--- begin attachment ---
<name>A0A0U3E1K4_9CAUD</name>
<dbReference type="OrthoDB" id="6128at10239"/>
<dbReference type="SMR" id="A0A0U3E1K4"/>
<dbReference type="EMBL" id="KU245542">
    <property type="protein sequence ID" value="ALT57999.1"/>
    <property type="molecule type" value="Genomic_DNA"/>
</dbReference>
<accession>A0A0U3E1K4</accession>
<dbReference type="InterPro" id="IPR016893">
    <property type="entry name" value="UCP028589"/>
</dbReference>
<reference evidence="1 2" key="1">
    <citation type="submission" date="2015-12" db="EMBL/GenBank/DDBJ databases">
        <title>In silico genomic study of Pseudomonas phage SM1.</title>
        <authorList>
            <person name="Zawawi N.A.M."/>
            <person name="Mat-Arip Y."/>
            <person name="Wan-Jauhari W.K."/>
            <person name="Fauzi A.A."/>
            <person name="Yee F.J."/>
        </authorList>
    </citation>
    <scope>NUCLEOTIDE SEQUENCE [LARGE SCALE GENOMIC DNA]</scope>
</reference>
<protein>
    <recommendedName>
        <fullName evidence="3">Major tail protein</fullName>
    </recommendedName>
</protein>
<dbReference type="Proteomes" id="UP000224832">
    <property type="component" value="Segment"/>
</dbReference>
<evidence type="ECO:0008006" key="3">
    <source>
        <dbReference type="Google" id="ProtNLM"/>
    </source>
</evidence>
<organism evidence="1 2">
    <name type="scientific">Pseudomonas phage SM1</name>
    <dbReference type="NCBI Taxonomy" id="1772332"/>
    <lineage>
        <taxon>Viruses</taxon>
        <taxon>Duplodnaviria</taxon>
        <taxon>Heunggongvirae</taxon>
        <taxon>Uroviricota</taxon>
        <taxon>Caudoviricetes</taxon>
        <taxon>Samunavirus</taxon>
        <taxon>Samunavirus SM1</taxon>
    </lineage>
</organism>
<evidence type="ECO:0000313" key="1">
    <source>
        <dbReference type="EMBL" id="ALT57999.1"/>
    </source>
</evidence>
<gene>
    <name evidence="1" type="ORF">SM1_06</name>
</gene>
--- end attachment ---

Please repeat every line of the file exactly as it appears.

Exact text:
<name>A0A0U3E1K4_9CAUD</name>
<dbReference type="OrthoDB" id="6128at10239"/>
<dbReference type="SMR" id="A0A0U3E1K4"/>
<dbReference type="EMBL" id="KU245542">
    <property type="protein sequence ID" value="ALT57999.1"/>
    <property type="molecule type" value="Genomic_DNA"/>
</dbReference>
<accession>A0A0U3E1K4</accession>
<dbReference type="InterPro" id="IPR016893">
    <property type="entry name" value="UCP028589"/>
</dbReference>
<reference evidence="1 2" key="1">
    <citation type="submission" date="2015-12" db="EMBL/GenBank/DDBJ databases">
        <title>In silico genomic study of Pseudomonas phage SM1.</title>
        <authorList>
            <person name="Zawawi N.A.M."/>
            <person name="Mat-Arip Y."/>
            <person name="Wan-Jauhari W.K."/>
            <person name="Fauzi A.A."/>
            <person name="Yee F.J."/>
        </authorList>
    </citation>
    <scope>NUCLEOTIDE SEQUENCE [LARGE SCALE GENOMIC DNA]</scope>
</reference>
<protein>
    <recommendedName>
        <fullName evidence="3">Major tail protein</fullName>
    </recommendedName>
</protein>
<dbReference type="Proteomes" id="UP000224832">
    <property type="component" value="Segment"/>
</dbReference>
<evidence type="ECO:0008006" key="3">
    <source>
        <dbReference type="Google" id="ProtNLM"/>
    </source>
</evidence>
<organism evidence="1 2">
    <name type="scientific">Pseudomonas phage SM1</name>
    <dbReference type="NCBI Taxonomy" id="1772332"/>
    <lineage>
        <taxon>Viruses</taxon>
        <taxon>Duplodnaviria</taxon>
        <taxon>Heunggongvirae</taxon>
        <taxon>Uroviricota</taxon>
        <taxon>Caudoviricetes</taxon>
        <taxon>Samunavirus</taxon>
        <taxon>Samunavirus SM1</taxon>
    </lineage>
</organism>
<evidence type="ECO:0000313" key="1">
    <source>
        <dbReference type="EMBL" id="ALT57999.1"/>
    </source>
</evidence>
<gene>
    <name evidence="1" type="ORF">SM1_06</name>
</gene>